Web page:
If you’re looking for a strength training routine you can do in combination with running, check out the Fitbod app. You can choose which muscle groups you want to focus on and customize your workouts based on how much time and equipment you have. The app can also provide pre- or post-workout cardio options if you prefer to run directly before or after a resistance training workout. Plus, your first three workouts are free!
4. Accept That Running Is Uncomfortable
Running is supposed to make you uncomfortable. It’s physically and mentally challenging, and even the best runners have days where they struggle. You’ll get faster and be able to run for longer distances over time if you run consistently, but it won’t be easy all the time.
Too many people give up quickly because they get frustrated when running doesn’t start to feel easier after just a few weeks.
That said, if you give running a try for several weeks or months and still don’t enjoy it, you don’t have to force yourself to do it. But embracing the fact that there will be good days and bad days can make the whole running process more tolerable.
Related Article: Cardio Other Than Running: 12 Examples If You Hate Running
How To Make Walking More Challenging
If you’re still hesitant to start running but walking feels too easy, there are several ways you can make walking more challenging.
1. Change Your Incline
Walking at an incline is more difficult than walking on a flat road. You have to work harder to walk uphill, which increases your heart rate and engages more of your leg muscles.
You can increase the incline if you’re on a treadmill or find a route with hills if you’re outdoors. You can also try to find some stairs or uneven terrain to walk on to challenge your lower body muscles, balance, and coordination.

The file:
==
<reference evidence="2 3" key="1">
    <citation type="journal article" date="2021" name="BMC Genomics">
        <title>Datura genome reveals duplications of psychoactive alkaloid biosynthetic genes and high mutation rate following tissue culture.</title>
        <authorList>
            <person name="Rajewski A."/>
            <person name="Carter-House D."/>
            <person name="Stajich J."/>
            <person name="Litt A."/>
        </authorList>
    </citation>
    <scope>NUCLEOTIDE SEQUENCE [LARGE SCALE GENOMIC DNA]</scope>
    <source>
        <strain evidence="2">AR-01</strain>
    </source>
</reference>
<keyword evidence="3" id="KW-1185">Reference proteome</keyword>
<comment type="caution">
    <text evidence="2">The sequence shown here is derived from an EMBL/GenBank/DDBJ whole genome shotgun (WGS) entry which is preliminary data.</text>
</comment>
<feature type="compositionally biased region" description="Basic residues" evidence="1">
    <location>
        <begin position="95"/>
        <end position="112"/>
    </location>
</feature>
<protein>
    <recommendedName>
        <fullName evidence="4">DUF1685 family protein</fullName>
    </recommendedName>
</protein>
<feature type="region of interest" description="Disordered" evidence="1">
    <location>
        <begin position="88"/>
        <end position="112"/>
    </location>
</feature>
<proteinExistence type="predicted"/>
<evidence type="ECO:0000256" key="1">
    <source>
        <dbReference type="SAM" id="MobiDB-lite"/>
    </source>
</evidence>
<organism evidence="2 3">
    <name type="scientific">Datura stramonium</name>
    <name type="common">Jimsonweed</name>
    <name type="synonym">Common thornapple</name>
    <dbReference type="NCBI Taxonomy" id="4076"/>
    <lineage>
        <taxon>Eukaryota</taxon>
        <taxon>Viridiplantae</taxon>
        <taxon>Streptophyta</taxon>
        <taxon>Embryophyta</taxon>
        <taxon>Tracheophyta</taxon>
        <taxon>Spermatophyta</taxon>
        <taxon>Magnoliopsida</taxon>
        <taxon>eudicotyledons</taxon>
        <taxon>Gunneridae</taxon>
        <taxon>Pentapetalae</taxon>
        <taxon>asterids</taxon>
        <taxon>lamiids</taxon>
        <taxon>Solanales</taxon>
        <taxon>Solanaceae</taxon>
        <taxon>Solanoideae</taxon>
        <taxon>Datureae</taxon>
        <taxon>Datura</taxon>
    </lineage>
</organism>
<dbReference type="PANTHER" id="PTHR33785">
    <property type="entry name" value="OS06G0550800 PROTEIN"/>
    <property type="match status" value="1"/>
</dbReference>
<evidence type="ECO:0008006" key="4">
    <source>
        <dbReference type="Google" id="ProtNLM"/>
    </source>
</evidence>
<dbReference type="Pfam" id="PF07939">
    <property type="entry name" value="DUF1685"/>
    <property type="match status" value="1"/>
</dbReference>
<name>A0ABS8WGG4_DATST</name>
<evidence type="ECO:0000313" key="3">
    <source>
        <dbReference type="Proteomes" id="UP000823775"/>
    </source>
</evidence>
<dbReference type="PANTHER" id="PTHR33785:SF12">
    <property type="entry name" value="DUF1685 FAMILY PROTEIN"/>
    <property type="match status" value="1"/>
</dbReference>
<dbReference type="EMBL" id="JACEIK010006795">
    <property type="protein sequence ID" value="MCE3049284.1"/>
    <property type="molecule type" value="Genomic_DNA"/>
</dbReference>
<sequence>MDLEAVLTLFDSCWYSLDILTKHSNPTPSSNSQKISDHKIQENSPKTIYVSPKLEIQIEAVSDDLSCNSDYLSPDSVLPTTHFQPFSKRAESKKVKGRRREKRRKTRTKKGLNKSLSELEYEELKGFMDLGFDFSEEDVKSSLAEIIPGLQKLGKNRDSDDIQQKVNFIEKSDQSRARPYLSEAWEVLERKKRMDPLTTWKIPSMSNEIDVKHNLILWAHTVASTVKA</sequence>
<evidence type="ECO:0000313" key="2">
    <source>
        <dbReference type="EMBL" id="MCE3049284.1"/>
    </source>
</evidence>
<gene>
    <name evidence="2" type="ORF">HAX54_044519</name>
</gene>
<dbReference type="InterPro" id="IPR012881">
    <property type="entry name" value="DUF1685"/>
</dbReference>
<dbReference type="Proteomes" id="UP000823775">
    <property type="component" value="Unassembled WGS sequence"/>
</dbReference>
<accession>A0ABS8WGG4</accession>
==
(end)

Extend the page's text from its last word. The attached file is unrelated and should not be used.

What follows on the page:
2. Wear a Weighted Vest
Studies have shown that wearing a weighted vest with 10% of your body weight increases your VO2 max (the amount of oxygen your body uses during exercise) more than walking alone. It can also improve your core strength because your core has to work hard to keep your upper body from collapsing under the weight.
If you don’t have a weighted vest, you can throw some heavy books, weight plates, or a dumbbell in a backpack.
3. Incorporate Intervals
You can make a simple 30-minute walk more challenging by incorporating intervals. For example, you can alternate between 2 minutes of walking at a faster pace and 1 minute of walking at a slower recovery pace.
You still won’t burn the same amount of calories you would if you were running, but you can burn more calories than you would if you walked at a steady pace the entire time.
Looking for a workout program? Try using the Fitbod App, which will design your program based on your logged training data and goals. The workouts will adapt automatically to your levels of recovery and rate of progress. With over 600 movements and exercises videos, you can be sure to perform the movements correctly for optimal results. Take the guesswork out of your workouts. Try 3 free workouts on Fitbod.
Between walking and running, running is better for weight loss because it burns more calories in less time. It’s also been shown to be more effective at burning belly fat than walking.
However, walking and running share many of the same health benefits outside of weight loss, including lower blood pressure, lower cholesterol, and reduced risk of disease. And walking is also effective for weight loss when combined with a calorie deficit.
If you don’t enjoy running or can’t do it because of a physical limitation, you can still reach your weight loss goals as long as you’re eating in a calorie deficit.
About The Author
Amanda Dvorak is a freelance writer and powerlifting enthusiast. Amanda played softball for 12 years and discovered her passion for fitness when she was in college. It wasn’t until she started CrossFit in 2015 that she became interested in powerlifting and realized how much she loves lifting heavy weights. In addition to powerlifting, Amanda also enjoys running and cycling.